I had so little hair at first that I didn’t need to use any styling product at all for a while, and when I finally had enough hair to “style” I had no need a lot of product to get the job done.

My stylist recommended another Together Beauty product, Whatever Wherever, which is a leave-in conditioner but doubles as a light-hold styling product. Regardless was the only styling product I needed for the first year or so of regrowth, and it kept my curls well maintained and in control.

SUMAJU 12pcs Clear Rhinestone Hairpins Hair Pins$5.99

Hair regrowth after chemo is full of stages. For me, the first was when I was able to tuck my side-swept bangs into a small barrette — more specifically, a rhinestone-studded bobby pin. A friend gave me a pack of four rhinestone bobby pins (similar sets can be found on Amazon), and it was my favorite hair accessory to use at the start of regrowth, through the tricky phase, and beyond. . Bobby pins are great when you don’t have enough hair to fit in a larger barrette, and rhinestones have elevated this style beyond simple bobby pins and made it more elegant.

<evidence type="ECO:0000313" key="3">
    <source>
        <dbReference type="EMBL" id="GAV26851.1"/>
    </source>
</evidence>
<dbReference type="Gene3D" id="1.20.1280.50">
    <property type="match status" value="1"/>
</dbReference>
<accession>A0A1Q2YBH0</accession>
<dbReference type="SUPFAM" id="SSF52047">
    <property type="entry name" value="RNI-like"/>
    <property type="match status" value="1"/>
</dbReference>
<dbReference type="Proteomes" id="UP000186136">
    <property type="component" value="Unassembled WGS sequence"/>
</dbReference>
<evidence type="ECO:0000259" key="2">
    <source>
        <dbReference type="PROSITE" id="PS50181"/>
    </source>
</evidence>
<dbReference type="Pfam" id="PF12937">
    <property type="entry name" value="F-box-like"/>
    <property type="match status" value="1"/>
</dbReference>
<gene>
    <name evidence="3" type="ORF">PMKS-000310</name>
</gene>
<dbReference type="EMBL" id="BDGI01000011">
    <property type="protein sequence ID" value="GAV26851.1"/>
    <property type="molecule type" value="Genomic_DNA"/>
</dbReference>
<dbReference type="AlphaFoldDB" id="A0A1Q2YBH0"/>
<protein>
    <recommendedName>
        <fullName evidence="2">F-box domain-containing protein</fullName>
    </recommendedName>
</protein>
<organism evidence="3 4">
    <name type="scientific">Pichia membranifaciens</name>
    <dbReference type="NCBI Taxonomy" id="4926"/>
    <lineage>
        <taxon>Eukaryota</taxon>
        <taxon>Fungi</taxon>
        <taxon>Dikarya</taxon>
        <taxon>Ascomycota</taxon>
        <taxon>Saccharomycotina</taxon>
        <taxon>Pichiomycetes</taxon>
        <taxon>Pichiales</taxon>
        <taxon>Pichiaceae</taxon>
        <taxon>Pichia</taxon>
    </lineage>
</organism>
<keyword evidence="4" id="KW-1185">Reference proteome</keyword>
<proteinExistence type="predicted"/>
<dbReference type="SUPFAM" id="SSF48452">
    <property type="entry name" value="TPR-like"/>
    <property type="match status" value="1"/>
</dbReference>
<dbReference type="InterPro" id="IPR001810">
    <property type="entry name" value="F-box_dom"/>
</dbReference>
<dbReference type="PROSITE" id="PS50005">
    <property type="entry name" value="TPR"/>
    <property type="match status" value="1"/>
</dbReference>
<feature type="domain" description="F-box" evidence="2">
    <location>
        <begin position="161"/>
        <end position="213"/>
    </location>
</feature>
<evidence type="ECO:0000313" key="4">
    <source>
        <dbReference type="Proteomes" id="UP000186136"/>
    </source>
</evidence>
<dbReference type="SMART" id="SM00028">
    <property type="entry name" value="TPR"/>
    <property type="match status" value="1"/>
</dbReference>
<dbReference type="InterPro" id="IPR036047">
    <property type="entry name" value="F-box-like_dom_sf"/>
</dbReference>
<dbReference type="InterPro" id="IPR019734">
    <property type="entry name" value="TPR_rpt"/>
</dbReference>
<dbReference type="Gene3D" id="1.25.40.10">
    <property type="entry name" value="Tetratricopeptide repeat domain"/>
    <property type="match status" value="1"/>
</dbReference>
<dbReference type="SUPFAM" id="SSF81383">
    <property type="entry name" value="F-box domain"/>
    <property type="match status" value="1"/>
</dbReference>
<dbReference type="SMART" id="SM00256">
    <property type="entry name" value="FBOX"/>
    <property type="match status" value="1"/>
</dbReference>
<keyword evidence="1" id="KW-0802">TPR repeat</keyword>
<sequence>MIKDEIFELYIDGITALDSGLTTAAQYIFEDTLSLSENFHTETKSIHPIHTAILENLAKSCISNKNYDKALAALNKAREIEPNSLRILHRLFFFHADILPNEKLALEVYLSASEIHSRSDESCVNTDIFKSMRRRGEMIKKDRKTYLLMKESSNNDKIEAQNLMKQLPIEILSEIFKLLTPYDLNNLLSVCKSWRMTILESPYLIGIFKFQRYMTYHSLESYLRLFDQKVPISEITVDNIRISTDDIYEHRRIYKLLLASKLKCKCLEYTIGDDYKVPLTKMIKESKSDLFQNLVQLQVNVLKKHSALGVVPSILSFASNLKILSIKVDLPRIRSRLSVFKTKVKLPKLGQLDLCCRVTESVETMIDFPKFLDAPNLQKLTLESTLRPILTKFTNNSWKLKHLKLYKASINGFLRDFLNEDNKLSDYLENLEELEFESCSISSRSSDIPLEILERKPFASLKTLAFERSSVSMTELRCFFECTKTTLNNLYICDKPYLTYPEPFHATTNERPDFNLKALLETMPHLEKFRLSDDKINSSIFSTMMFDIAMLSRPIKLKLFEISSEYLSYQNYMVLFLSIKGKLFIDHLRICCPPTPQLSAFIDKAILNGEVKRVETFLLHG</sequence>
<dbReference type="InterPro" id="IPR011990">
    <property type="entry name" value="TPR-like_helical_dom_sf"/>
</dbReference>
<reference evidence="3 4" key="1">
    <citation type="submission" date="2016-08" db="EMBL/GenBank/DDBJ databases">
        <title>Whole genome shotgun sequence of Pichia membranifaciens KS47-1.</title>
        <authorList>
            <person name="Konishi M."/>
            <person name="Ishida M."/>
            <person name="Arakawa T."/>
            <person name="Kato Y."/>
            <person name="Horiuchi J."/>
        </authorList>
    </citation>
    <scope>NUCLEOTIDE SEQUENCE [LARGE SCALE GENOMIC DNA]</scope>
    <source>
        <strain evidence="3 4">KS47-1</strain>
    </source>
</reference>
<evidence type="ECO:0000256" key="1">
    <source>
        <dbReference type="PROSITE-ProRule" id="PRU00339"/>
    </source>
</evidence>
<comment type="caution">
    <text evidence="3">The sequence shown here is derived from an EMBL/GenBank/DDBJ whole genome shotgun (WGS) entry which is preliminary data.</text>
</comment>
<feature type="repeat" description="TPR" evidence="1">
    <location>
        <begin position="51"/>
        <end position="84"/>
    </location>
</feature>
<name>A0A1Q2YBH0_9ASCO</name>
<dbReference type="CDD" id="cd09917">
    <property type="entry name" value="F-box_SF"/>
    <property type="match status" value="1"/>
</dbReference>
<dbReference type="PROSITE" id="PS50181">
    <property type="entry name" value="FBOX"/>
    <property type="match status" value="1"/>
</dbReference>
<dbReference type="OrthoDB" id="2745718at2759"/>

The awkward phase

LUS Brands 3-Step System Gentle & Moisturizing Shampoo, Moisturizing & Detangling Conditioner & Styler All-in-One$45

The hair, when it comes back, often has a different texture than before. A product that’s good for curls: the all-in-one shampoo, conditioner and styler from LUS Brands. The shampoo and conditioner are designed for all types of curls, and the styling product is available in three different formulations – for wavy, curly and frizzy hair. If you’re not sure which one to choose, you can take a short loop quiz on their website and they’ll recommend a line for you. They offer their shampoo, conditioner, and styling product in a three-in-one package. You can also buy their products individually, and if you’re sensitive to smells, they also offer a fragrance-free range.